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Flat Sales Deflate Homebuilder Rally
New home sales according to Census came in at 373k for August, and that was below the 374k from July. But as I'm sure you know by now the Street is conditioned to expect continued growth from this sector. Actually, the Southern region was the only area to drop during the month, with the Northeast rising, and with the Midwest and West mostly flat. But even so, homebuilding stocks are taking a shellacking today, with the Dow Jones US Home Construction Index down approximately 4%. It's not that the housing market has made a major misstep, but that these stocks trade with a premium now after having rallied strongly for a year. The consensus estimate was calling for a 380k result, but to be honest even that may not have impressed the Street which has gotten used to these results outperforming expectations.
There are a number of analysts who say that a lack of inventory is actually holding back sales, myself included. However, considering the spooky economic backdrop these days I'm not convinced it's the primary risk. Nevertheless, with overall sales essentially flat from the previous month I wouldn't call the housing recovery dead by any means.
The bottom line is the reawakening homebuyer combined with a finally realigned supply footprint have set the tone for a long term fundamental recovery. But at the same time, Wall Street knows this already and that's why they've been keen to bid up housing equities to healthy premiums. Thus, any bumps in the road, even minor ones like we saw today, are enough to trigger large scale selling.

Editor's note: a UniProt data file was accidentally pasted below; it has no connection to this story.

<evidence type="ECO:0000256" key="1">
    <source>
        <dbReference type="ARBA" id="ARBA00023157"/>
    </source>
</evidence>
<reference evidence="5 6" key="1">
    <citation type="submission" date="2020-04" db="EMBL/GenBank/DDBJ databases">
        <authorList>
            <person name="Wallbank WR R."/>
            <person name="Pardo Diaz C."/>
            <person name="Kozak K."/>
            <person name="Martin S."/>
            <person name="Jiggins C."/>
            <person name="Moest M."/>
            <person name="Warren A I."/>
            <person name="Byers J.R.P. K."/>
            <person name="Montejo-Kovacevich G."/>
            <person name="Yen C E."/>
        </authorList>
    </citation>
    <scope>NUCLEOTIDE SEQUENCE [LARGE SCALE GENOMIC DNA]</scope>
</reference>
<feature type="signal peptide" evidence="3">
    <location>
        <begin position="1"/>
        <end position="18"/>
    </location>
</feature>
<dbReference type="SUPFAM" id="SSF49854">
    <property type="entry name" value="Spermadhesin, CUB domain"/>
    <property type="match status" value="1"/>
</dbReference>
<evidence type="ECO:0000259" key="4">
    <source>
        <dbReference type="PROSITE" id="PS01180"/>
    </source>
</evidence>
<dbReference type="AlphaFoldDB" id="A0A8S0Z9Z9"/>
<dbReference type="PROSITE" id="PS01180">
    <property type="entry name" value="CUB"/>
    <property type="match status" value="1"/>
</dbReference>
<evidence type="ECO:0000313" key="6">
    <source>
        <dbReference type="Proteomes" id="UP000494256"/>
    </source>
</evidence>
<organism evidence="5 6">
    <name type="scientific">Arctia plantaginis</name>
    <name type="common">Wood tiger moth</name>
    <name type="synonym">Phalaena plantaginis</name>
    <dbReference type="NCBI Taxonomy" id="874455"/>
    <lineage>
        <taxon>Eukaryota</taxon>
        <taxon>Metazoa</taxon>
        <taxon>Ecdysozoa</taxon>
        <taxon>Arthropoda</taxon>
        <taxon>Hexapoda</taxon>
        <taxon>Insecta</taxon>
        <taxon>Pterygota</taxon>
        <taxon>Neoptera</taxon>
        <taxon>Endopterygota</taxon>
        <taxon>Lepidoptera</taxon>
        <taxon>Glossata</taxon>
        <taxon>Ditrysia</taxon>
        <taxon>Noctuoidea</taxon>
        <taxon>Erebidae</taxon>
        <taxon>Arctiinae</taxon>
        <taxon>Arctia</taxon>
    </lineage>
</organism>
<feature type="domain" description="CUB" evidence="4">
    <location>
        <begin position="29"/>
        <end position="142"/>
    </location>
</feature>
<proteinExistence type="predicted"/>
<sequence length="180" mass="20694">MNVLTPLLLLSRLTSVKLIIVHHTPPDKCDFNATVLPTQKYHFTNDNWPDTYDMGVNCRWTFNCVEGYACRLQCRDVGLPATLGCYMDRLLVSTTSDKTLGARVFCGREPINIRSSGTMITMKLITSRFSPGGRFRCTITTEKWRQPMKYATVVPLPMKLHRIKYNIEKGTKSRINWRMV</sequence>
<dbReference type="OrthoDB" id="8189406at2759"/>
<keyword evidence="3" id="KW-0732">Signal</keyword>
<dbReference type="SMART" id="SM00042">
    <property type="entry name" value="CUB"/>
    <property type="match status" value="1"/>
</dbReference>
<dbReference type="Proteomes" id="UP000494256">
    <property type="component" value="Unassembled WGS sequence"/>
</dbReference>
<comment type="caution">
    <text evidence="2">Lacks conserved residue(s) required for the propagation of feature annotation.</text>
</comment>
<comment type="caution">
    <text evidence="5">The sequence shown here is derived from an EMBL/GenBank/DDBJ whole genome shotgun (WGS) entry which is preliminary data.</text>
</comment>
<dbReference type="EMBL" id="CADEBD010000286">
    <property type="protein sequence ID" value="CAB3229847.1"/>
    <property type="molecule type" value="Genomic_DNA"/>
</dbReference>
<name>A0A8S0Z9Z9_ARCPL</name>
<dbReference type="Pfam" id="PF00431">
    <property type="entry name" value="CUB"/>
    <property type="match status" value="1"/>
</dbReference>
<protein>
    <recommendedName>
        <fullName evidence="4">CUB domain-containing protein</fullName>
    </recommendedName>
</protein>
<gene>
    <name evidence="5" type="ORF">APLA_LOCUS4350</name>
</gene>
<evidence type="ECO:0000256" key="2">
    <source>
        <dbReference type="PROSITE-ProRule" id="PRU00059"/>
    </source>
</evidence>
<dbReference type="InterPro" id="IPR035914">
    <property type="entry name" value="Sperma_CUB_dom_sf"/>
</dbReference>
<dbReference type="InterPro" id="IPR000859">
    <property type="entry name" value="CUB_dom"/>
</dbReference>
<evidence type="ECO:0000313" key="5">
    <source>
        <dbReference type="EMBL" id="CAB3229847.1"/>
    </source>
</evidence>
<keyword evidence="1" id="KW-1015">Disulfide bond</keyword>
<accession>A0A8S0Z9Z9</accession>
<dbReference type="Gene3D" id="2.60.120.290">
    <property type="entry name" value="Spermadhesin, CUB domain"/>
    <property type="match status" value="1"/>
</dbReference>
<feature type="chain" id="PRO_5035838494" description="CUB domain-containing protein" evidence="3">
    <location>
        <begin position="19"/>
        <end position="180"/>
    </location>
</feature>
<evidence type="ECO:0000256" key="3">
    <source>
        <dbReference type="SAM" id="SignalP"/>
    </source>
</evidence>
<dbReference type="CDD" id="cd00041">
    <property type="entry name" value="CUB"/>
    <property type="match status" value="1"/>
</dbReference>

If you're looking to invest in housing I think it depends on your timeframe. Over the course of a couple of years this sector continues to have big upside potential, because even though sales have picked up significantly from the depths of last year, they're still way down from a historical standpoint; there were more than 3 times as many homes sold in 2005. Perhaps new home sales may never triple to the bubble levels of 2005, but one could certainly see them doubling over the next few years.
But if you're looking at housing on a more narrow timeframe (which is how the market tends to see it), these stocks' valuation is perilous as I noted above. With a harsh recession in Europe and a slowing China bringing our own economy to a standstill I wouldn't necessarily expect Americans to literally want to bet the house on a new home. Therefore I see further risk of a pullback in housing stocks. I could see another 10% to 20% pullback in the months ahead as they readjust to reality. As you can see in the chart below, when the stocks have strayed too far from actual sales in the past they have tended to revert back more closely to the actual sales trend.
The way I see it, I'm a long term buyer of housing stocks, but am not itching to jump in right now. I will be looking for that aforementioned pullback as a good entry point for a long term holding.
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